Taleban lose key city
Opposition forces in Afghanistan have seized a key central city from the ruling Taleban.
Bamiyan is a stronghold of Afghanistan's minority Shia Muslim community and falls on the main highway linking the capital, Kabul, to Mazar-e-Sharif in the north.
The Taleban has admitted losing control of Bamiyan. It is the first major military victory for the opposition in more than a year. The city fell to opposition fighters late on Tuesday after they launched an attack from two sides.
"Our forces entered Bamiyan city last night," Mohammad Alizadah, an opposition spokesman, said. "Bamiyan has been fully liberated," he said.
Dozens of Taleban soldiers are said to have died in the assault and its forces have now pulled outside the city limits.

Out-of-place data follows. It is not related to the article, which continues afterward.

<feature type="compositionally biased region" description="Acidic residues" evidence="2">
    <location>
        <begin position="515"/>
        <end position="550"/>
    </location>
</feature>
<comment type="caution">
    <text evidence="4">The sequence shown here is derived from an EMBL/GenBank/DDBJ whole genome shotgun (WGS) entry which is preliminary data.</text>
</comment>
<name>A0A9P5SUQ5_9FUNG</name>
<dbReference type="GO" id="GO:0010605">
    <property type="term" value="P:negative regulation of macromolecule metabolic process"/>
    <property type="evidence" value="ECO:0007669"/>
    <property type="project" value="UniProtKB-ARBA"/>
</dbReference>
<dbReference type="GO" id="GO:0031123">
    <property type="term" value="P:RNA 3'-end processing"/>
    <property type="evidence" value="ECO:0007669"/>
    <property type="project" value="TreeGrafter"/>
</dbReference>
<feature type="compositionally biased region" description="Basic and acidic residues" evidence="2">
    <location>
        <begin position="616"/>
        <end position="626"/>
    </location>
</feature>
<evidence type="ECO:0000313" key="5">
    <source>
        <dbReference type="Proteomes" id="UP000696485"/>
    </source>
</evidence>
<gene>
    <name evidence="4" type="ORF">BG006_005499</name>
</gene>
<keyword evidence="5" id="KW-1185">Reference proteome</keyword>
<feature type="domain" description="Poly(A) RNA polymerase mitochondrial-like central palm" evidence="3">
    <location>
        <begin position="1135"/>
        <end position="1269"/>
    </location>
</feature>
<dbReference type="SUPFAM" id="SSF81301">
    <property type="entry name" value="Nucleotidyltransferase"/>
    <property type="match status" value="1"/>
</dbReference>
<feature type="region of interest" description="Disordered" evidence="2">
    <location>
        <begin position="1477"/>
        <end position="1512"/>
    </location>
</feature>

"There are losses on our part. We have left behind a number of vehicles and arms as well," a senior Taleban official said according to the AFP news agency.
The loss of Bamiyan is the biggest setback the Taleban has faced in months. Last year, the ruling militia made several inroads into opposition-held areas, including the capture of key bases along the main supply route to the north.
The Taleban captured Bamiyan in 1998 but has been under constant pressure from opposition forces led by Ahmed Shah Masood.
The latest fighting comes as tough, new United Nations sanctions on the Taleban started last month over its refusal to hand over the Saudi dissident, Osama bin Laden.
Hundreds of thousands of Afghans have been displaced by the ongoing war and are living in makeshift border camps, in life-threatening conditions.
UN officials have warned of a major disaster if emergency aid was not immediately made available to the refugees.
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